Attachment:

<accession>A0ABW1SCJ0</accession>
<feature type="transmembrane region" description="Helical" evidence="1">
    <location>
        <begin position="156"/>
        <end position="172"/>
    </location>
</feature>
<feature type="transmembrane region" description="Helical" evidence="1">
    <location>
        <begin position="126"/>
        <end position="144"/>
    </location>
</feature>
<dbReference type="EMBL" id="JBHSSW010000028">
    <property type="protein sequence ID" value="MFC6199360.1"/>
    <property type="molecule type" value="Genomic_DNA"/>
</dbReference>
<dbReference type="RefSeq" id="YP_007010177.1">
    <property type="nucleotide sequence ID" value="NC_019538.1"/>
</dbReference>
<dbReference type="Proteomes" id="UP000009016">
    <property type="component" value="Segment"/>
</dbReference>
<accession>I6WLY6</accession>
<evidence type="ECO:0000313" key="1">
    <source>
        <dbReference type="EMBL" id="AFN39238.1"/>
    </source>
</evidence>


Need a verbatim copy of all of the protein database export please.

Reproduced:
<accession>A0ABW1SCJ0</accession>
<feature type="transmembrane region" description="Helical" evidence="1">
    <location>
        <begin position="156"/>
        <end position="172"/>
    </location>
</feature>
<feature type="transmembrane region" description="Helical" evidence="1">
    <location>
        <begin position="126"/>
        <end position="144"/>
    </location>
</feature>
<dbReference type="EMBL" id="JBHSSW010000028">
    <property type="protein sequence ID" value="MFC6199360.1"/>
    <property type="molecule type" value="Genomic_DNA"/>
</dbReference>
<dbReference type="RefSeq" id="YP_007010177.1">
    <property type="nucleotide sequence ID" value="NC_019538.1"/>
</dbReference>
<dbReference type="Proteomes" id="UP000009016">
    <property type="component" value="Segment"/>
</dbReference>
<accession>I6WLY6</accession>
<evidence type="ECO:0000313" key="1">
    <source>
        <dbReference type="EMBL" id="AFN39238.1"/>
    </source>
</evidence>